In this study, we investigated the effects of two lifestyle intervention programs on MetS, defined as a cluster of cardiometabolic risk factors. In summary, we demonstrated that a combination of RT + CR, resulting in a modest amount of weight loss (−5.5%), significantly reduced the presence of MetS (from 46% to 31%) in an overweight/obese population of adults older than 65 yr. However, RT alone, without weight loss, was not beneficial for improving MetS criteria. Our observations provide strong support for prescribing moderate weight loss to reduce MetS in older adults.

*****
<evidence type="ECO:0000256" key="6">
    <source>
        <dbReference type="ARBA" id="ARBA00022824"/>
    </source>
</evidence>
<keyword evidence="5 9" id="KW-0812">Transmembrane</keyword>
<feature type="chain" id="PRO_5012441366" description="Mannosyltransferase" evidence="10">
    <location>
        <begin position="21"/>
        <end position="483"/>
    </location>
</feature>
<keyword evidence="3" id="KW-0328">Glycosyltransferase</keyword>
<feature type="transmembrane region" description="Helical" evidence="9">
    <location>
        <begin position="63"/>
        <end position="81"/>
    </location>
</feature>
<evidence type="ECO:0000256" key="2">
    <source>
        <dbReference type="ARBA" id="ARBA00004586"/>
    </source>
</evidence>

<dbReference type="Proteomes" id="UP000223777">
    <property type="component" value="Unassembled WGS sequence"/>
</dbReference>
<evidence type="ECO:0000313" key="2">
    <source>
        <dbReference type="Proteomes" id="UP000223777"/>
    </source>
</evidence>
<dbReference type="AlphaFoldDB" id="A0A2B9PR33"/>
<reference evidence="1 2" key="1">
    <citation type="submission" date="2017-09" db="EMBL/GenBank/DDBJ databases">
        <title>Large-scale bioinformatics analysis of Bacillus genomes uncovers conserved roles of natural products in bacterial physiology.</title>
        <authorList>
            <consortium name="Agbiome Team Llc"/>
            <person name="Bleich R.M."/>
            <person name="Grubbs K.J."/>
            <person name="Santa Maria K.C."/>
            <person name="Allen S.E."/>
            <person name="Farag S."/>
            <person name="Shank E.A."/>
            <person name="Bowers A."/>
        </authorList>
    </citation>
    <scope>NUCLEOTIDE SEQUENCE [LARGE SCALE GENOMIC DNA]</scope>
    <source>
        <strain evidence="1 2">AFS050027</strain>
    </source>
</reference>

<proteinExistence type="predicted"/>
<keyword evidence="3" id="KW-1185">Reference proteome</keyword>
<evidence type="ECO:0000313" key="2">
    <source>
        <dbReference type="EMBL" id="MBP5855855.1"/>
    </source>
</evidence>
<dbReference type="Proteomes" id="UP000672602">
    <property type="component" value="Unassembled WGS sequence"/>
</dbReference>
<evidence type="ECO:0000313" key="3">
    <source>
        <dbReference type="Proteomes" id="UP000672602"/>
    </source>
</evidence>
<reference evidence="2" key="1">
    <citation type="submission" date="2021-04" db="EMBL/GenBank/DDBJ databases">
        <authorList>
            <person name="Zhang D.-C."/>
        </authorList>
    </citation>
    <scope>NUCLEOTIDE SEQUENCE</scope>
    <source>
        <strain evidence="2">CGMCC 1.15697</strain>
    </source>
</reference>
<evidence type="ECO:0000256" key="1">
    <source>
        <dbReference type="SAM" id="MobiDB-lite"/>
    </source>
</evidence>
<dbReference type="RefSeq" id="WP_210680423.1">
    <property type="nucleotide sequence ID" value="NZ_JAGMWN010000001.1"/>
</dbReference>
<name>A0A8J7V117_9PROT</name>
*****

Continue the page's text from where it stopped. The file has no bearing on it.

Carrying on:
Participants in our study represent the older American population, many of whom are overweight, hypertensive, and at risk for CVD and diabetes. At baseline, nearly 50% of participants (44% and 46% in the RT and RT + CR groups, respectively) met the criteria for MetS. Abdominal obesity and hypertension were the primary components that contributed to these percentages. In response to the interventions, the decreases in abdominal obesity and blood pressure in those undergoing RT + CR were the main criteria leading to this group's significantly lower number of metabolic abnormalities. In line with these results, Bateman et al. (2) concluded that RT was not effective at improving MetS score in overweight and obese adults 18–70 yr old but aerobic training was effective for decreasing MetS presence. Importantly, in this previous study, body mass was significantly decreased with aerobic training but was not changed with RT. Together with our findings, this suggests that MetS risk factor improvements are primarily the result of weight loss rather than a particular exercise mode. This is in accordance with a review which shows that a dietary-based lifestyle modification is more effective in resolving MetS in adults (40). Given the increased prevalence of MetS in the U.S. population older than 60 yr (12), an intervention that has the potential to improve MetS abnormalities is promising, particularly among those who are overweight or obese.